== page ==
As a Family Law attorney practicing in Nassau County and Suffolk County on Long Island, NY, the Law Office of Robert E. Hornberger, Esq. PC is often called upon to represent fathers and mothers in paternity cases in Nassau County and Suffolk County courts.
How Nassau & Suffolk Courts Determine the Child’s Father
Under New York law, there is a rebuttable presumption that the husband of a woman who gives birth during the marriage is the legal father of the child. Therefore, the husband will be considered the legal father of the child even if he is not the biological father. This presumption is rebuttable, meaning that a petition for paternity can be filed to determine if the husband is in fact the father of the child. When a child is conceived through natural methods of conception, there is a rebuttable presumption concerning paternity, but what about when the mother is artificially inseminated?
Domestic Relations Law Section 73
According to New York Domestic Relations Law Section 73, there is an irrebuttable presumption of paternity when a married woman gives birth to a child via artificial insemination when both the husband and wife as well as the physician who performs the service consent in writing. However, there is only an irrebuttable presumption that the husband is the legitimate father of the child if all the statutory elements are met. But what happens when an element is not met?
Artificial Insemination Can Cloud Paternity
Prior to the enactment of Domestic Relations Law Section 73, there was a rebuttable presumption that the husband was the legitimate father of a child born during the marriage even if the husband did not provide written consent. The presumption of legitimacy under common law stems from a strong public policy in favor of the legitimacy of children.
Husband Must Prove He is Not the Father
Upon the enactment of Domestic Relations Law Section 73, if the husband does not provide the requisite written consent and the husband objects to recognizing his status as the legitimate father of the child, then there is no irrebuttable presumption of legitimacy because the statutory requirements were not met. However, even in cases where the husband does not consent and Domestic Relations Law Section 73 is inapplicable, the husband must still prove by clear and convincing evidence that he is not the father of the child. Two major factors to consider are whether the husband held himself out as the father of the child or children and whether he made a clear objection to the procedure. These are only two factors in a complicated web of factors that a judge would need to consider in determining whether the husband has met his burden of proof.
What About Unmarried Fathers?
It is important to note that both the common law presumption of legitimacy and Section 73 only pertain to married couples. How does an unmarried father establish paternity? The easiest method for an unmarried father to establish paternity is through voluntary acknowledgement. If a father no longer wishes to recognize his paternity after a voluntary acknowledgement, he can petition to vacate that acknowledgement within 60 days. However, after 60 days the father must prove that there was fraud, duress or mistake of fact involved in order to petition to vacate.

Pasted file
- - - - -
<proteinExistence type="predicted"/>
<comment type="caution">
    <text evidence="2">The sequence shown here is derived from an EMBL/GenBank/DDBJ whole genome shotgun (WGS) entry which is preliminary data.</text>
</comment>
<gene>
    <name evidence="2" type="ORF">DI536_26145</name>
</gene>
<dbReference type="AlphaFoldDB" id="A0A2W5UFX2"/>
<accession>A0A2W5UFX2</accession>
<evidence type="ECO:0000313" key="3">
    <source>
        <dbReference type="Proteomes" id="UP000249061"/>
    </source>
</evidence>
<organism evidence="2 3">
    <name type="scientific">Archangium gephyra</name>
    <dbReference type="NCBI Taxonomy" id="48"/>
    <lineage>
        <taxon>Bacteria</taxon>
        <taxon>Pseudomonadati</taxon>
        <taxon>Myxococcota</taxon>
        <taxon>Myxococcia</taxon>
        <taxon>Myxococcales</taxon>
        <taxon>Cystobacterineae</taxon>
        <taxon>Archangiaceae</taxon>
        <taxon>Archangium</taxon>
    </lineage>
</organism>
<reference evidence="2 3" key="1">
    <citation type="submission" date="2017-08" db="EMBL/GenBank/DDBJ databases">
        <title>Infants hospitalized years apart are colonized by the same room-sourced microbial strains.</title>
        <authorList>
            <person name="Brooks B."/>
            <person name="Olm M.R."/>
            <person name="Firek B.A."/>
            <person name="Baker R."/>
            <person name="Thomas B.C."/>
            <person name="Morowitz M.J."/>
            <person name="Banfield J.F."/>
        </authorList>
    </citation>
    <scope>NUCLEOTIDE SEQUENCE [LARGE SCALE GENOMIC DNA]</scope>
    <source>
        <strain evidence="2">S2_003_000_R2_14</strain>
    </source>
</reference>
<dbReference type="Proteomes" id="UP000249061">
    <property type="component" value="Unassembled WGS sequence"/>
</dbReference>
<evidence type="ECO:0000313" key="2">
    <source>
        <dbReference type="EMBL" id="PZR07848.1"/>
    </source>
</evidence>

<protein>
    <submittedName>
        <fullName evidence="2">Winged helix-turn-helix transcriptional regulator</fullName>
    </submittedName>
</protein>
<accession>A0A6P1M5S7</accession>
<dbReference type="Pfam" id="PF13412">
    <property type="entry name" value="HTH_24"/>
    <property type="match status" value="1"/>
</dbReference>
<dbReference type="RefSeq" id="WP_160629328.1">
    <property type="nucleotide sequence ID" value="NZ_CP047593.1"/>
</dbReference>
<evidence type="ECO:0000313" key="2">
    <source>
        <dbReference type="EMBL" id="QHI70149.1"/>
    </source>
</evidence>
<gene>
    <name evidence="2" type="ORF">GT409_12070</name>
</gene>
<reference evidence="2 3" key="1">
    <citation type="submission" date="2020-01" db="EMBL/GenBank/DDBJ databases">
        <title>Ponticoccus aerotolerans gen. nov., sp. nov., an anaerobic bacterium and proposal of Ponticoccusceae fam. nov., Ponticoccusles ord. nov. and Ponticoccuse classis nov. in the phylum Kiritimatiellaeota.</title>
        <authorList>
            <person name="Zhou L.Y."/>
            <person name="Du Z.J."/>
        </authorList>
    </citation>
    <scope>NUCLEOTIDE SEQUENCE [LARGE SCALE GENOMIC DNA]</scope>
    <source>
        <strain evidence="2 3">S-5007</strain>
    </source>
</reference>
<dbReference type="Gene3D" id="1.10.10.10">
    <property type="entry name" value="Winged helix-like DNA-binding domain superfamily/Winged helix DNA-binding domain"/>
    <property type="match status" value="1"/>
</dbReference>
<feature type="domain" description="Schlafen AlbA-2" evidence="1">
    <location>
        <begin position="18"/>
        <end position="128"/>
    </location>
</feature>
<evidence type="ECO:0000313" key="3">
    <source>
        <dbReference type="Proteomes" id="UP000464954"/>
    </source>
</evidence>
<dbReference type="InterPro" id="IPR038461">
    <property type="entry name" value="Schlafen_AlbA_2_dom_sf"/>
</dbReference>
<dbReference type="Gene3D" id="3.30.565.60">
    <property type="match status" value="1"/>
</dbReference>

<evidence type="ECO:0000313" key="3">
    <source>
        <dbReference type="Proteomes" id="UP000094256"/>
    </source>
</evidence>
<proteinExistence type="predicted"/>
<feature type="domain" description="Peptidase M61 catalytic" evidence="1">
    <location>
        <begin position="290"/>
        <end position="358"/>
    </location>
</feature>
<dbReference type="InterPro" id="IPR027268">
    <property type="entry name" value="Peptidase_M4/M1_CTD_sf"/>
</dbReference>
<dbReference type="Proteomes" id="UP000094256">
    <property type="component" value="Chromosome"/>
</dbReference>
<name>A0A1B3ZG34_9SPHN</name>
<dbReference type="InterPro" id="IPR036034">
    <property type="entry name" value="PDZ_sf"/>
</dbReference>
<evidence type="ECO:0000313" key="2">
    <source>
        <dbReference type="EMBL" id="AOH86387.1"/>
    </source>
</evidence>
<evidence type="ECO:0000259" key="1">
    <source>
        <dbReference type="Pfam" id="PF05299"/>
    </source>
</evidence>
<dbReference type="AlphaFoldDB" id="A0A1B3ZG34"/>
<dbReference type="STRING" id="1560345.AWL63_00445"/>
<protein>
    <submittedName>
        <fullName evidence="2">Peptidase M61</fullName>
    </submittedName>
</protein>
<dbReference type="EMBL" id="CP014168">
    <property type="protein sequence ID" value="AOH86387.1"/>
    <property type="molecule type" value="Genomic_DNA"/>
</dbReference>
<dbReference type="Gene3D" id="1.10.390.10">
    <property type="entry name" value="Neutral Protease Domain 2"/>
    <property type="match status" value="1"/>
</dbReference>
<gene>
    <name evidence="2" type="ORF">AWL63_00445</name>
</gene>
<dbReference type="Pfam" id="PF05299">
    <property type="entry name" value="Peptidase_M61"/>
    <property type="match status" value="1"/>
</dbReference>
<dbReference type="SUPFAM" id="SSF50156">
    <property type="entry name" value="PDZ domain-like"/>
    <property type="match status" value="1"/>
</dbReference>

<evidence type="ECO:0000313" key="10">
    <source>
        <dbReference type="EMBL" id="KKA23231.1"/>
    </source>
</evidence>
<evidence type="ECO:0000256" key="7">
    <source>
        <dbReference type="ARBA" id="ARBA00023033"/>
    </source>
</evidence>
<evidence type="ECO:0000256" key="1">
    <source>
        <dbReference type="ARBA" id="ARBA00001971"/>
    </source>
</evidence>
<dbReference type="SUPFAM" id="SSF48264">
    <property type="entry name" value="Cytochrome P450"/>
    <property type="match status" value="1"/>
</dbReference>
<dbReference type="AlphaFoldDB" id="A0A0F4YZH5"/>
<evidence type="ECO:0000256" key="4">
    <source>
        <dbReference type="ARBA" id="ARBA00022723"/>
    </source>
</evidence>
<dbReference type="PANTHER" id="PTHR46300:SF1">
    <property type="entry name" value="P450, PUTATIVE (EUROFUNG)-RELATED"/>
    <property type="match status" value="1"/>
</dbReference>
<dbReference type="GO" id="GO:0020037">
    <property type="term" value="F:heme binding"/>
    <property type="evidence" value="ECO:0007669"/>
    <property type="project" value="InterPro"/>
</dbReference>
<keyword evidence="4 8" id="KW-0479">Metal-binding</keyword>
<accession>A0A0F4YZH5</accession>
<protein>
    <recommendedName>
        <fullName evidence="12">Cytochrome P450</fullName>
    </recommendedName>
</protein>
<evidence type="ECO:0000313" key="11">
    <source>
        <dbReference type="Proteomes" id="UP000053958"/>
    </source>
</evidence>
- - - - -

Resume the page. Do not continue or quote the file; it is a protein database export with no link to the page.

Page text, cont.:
Paternity Actions in Nassau County & Suffolk County, NY
Another method of establishing the paternity of an unmarried father is to bring a Paternity Action to determine the father of the child. The alleged father may bring a paternity action, but the mother of the child, the child’s guardian, a public welfare official, or as deemed appropriate by the Family Court Act, may also bring a paternity action. The judge has the discretion to allow or deny a paternity action based on the best interests of the child.
Unmarried Fathers Must Act Quickly to Establish Paternity
Pursuant to Family Court Act section 517, an unmarried father has until 21 years from the birth of the child to establish paternity. A putative father who wishes to exercise his paternity rights should do so as soon possible, because unmarried fathers do not have the same parental rights as married fathers. For example, if the father’s parental rights were going to be terminated, only a legal father or a registered putative father is entitled to notice of the potential termination. A legal father is considered a father who has voluntarily acknowledged paternity, or a court has determined his paternal status. A registered putative father is a father who registers his intent to claim paternity with The Putative Father Registry, but he must do so in a timely manner. By registering with The Putative Father Registry, the father has the right to notice of all court proceedings involving the child and the child will then be entitled to inherit assets from the father.
Want More Information?
The Long Island Divorce Attorneys at Robert E. Hornberger, P.C. are dedicated to keeping current on the latest rulings with respect to divorce, paternity and father’s rights in Nassau County and Suffolk County courts and how those rulings can affect their clients. Call us at 631-923-1910 or fill out the short form on this page and we will be happy to demonstrate how we can help you during a free consultation.